This study investigates self-efficacy and motivation regulation as possible mediators of the relationship between social and
interpersonal resources (i.e., social network, social support, social acknowledgment as a victim, and disclosure) and adjustment disorder
(AJD) symptoms in a sample of 121 adults aged 65–97 years. AJD was conceptualized as a form of stress-response syndrome, core
symptoms of which are intrusions, avoidance, and failure to adapt after having experienced a critical event. Motivational variables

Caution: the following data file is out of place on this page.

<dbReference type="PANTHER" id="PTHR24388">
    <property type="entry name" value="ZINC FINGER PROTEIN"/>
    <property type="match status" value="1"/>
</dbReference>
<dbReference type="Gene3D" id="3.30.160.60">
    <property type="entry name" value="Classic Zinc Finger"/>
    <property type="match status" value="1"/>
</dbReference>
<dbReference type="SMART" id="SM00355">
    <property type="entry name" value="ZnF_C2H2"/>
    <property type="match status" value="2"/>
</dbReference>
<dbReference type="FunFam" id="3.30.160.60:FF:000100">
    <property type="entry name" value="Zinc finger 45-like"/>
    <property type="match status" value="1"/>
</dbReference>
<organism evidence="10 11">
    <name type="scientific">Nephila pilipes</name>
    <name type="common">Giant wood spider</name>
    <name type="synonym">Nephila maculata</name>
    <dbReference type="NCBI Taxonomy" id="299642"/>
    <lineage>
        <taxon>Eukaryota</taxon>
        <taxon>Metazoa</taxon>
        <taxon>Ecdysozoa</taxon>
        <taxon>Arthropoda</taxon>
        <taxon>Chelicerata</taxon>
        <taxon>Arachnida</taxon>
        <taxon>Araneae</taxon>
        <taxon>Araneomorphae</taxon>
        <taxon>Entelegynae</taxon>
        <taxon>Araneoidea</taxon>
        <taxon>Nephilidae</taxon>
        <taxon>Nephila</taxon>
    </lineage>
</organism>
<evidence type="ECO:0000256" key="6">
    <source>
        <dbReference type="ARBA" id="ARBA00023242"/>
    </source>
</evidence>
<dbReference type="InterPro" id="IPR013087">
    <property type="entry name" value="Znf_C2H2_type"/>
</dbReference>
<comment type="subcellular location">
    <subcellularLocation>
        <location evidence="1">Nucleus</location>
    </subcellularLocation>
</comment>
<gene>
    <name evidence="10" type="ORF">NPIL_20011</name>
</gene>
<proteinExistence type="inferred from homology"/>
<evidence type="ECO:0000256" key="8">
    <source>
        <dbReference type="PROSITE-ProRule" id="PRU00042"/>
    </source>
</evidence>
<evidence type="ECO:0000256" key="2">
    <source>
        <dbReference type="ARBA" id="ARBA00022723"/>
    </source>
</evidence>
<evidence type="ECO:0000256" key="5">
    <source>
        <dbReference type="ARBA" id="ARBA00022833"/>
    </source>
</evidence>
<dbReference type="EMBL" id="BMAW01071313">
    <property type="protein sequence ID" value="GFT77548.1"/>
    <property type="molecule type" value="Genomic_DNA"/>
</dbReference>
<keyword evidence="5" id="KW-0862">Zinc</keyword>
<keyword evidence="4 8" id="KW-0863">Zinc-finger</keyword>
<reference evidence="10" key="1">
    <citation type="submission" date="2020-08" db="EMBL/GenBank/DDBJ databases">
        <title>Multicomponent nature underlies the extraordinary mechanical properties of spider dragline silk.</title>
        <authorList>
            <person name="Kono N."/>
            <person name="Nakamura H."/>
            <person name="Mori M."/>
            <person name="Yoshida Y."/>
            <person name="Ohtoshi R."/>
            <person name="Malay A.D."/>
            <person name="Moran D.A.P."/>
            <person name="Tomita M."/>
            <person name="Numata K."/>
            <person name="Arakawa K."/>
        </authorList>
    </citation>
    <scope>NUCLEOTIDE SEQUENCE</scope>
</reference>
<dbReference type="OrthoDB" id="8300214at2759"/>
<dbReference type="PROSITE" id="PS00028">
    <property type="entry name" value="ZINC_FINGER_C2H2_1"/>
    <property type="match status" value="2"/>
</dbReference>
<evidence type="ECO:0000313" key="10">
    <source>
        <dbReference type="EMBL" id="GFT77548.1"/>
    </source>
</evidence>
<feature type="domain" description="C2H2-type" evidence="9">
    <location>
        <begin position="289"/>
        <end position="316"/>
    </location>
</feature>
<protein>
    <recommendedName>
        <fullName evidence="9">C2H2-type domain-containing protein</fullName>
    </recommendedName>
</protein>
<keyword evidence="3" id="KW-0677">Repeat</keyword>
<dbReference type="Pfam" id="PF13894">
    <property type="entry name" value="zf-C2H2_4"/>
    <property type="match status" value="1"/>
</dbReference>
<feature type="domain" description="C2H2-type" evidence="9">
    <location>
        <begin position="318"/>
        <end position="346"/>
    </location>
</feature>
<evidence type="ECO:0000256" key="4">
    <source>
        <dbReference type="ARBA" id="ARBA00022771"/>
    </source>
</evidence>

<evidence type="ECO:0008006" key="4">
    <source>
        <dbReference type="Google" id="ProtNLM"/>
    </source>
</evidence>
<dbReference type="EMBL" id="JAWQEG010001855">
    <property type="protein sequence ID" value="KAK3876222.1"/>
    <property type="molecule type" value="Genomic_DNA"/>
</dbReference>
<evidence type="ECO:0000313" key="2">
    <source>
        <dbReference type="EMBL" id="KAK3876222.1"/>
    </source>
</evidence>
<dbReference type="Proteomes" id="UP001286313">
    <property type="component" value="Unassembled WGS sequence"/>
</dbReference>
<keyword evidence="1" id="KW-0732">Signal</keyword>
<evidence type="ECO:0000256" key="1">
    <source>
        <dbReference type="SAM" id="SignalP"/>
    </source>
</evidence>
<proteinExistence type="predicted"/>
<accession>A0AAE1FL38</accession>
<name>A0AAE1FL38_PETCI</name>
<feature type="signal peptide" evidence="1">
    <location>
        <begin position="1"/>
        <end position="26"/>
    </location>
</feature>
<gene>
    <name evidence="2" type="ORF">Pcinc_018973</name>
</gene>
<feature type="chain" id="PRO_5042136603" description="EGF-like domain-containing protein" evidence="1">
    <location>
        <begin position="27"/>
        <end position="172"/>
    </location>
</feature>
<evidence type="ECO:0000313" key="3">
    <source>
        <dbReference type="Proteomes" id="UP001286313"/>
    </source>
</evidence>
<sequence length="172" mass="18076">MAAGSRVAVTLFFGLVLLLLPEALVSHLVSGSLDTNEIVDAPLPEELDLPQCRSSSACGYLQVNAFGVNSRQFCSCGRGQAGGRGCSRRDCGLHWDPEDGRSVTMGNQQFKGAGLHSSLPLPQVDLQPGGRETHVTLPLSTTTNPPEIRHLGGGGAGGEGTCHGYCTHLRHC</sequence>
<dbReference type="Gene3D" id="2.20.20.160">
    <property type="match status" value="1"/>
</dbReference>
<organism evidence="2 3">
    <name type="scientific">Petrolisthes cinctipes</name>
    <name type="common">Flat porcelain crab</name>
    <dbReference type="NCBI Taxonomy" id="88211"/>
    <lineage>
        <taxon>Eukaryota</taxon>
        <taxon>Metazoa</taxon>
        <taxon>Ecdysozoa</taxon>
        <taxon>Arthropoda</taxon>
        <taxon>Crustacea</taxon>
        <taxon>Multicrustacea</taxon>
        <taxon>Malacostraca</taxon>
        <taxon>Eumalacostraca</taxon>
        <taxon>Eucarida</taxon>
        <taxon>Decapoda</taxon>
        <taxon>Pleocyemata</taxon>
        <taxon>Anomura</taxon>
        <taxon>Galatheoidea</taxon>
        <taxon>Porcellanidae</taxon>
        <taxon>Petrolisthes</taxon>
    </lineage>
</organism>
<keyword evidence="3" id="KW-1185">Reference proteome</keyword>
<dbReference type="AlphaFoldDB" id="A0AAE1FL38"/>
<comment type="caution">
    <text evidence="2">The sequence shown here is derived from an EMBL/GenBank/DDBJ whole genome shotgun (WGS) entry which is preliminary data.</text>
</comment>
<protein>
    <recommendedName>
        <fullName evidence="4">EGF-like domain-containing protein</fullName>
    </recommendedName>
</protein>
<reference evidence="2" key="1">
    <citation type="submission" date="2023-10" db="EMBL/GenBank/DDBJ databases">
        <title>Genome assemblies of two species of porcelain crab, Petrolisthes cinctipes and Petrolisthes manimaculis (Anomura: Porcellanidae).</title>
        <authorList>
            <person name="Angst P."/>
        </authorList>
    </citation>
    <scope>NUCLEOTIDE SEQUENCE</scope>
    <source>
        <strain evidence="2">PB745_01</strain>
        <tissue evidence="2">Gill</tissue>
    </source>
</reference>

mediated the relationship between social acknowledgment and AJD symptoms. Contrary to expectations, motivational variables were
not found to mediate the link between reluctance to disclose and AJD symptoms. This study casts new light on the psychological processes
that enable older adults to adjust to critical life events and to exhibit resilience, which is important for successful aging.